The Particulars: Research indicates that approximately one-third of patients with untreated peripheral arterial disease (PAD)-induced intermittent claudication develop critical limb ischemia. Stent therapy has been the mainstay of treatment for patients with PAD, but little is known about the long-term outcomes of stent therapy in this population.

Data Breakdown: For a study, self-expanding nitinol stents were placed in superficial femoral artery blockages in 250 patients with PAD. At 3 years follow-up, 72.7% of arteries remained open in 209 patients. Of the 3.6% of stents that fractured, all were in the least severe blockages and therefore continued to keep the arteries open. Blood pressure in the legs, symptoms, and walking speed and distanced remained improved at 3 years.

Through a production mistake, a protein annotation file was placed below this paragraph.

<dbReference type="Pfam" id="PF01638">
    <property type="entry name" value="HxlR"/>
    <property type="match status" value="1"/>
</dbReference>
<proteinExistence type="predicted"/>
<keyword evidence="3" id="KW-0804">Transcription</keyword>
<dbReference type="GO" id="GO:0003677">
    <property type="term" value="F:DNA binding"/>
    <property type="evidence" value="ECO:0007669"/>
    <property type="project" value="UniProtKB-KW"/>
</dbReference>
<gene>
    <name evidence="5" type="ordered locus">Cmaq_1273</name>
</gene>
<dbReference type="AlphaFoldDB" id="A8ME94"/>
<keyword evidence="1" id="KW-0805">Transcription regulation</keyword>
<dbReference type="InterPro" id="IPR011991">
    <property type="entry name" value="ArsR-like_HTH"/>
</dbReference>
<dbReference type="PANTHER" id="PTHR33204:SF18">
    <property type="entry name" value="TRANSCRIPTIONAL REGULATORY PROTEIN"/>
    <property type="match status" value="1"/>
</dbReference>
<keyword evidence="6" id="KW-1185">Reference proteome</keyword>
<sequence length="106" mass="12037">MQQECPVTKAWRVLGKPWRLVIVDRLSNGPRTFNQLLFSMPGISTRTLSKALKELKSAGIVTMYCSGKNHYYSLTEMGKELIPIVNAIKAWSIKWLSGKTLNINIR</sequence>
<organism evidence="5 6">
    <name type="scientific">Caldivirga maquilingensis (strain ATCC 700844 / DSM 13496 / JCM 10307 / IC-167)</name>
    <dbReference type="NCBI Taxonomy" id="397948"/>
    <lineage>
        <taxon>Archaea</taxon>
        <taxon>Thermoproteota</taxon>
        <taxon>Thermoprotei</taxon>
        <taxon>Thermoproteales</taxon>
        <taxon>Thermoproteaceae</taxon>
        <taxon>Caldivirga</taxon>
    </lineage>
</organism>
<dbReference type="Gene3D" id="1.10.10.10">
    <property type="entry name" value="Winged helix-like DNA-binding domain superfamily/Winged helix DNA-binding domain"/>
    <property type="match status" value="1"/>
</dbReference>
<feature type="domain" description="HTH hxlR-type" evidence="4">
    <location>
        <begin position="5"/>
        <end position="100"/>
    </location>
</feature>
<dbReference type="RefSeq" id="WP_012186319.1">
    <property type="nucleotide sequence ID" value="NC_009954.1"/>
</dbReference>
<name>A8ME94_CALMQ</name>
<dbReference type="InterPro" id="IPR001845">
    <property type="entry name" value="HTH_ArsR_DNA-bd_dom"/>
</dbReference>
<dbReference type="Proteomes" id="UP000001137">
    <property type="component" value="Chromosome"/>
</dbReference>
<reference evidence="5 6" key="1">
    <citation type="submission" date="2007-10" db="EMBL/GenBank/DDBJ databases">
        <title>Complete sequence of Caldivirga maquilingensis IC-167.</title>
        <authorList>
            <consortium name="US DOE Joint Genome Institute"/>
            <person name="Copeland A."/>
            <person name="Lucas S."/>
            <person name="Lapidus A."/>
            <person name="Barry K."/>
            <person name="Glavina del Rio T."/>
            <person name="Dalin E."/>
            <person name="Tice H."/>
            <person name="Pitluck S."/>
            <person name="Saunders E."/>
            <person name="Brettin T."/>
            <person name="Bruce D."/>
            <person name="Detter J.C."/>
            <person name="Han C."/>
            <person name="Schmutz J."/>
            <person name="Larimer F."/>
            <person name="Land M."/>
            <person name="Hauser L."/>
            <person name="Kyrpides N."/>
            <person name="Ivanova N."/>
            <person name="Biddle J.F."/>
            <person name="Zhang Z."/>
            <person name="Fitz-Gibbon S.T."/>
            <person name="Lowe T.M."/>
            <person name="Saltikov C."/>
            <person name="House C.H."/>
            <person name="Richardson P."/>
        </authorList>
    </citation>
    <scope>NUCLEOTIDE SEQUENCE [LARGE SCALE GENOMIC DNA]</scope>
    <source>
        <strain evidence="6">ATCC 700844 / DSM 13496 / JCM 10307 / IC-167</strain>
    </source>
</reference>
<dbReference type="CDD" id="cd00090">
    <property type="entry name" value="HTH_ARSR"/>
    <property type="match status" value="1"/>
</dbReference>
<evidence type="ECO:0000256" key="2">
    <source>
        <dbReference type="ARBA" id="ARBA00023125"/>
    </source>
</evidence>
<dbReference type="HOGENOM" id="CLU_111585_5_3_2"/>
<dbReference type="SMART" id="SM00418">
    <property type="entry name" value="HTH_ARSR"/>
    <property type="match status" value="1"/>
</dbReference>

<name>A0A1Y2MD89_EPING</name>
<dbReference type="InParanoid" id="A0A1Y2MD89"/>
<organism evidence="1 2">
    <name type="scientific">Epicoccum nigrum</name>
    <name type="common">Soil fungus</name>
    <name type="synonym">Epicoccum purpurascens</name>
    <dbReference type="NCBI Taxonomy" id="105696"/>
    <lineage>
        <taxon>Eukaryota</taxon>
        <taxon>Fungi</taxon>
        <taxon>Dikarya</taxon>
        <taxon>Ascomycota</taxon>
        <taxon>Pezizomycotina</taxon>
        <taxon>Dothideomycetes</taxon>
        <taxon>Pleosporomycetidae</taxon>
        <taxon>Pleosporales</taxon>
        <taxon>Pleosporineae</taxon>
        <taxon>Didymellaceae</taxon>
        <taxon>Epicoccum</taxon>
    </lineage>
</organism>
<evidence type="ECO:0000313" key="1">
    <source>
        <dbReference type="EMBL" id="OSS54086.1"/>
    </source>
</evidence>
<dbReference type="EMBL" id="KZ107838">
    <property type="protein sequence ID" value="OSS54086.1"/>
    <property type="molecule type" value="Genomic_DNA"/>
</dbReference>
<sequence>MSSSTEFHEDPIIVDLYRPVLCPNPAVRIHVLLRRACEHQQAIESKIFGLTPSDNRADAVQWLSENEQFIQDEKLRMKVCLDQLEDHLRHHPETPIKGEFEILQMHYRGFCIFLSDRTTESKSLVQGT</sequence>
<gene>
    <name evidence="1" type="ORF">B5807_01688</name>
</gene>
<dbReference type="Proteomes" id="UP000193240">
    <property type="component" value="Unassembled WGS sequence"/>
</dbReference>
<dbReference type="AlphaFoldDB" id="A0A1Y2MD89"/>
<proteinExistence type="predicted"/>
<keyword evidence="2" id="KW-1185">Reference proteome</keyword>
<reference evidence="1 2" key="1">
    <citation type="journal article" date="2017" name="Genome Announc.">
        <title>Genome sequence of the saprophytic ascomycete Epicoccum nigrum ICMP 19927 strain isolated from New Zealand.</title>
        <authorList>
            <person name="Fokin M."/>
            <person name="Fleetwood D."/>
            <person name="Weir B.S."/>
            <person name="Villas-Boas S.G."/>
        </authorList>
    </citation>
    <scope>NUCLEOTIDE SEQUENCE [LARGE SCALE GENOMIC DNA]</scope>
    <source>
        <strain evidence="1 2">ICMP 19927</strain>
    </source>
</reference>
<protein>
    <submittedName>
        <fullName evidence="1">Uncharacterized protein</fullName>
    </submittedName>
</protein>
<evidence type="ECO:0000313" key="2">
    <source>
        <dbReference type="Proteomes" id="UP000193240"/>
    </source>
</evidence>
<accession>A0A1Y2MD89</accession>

Take Home Pearls: Stent therapy for patients with PAD appears to maintain artery openings in nearly three-quarters of patients at 3 years follow-up. Improved quality of life also appears to be maintained.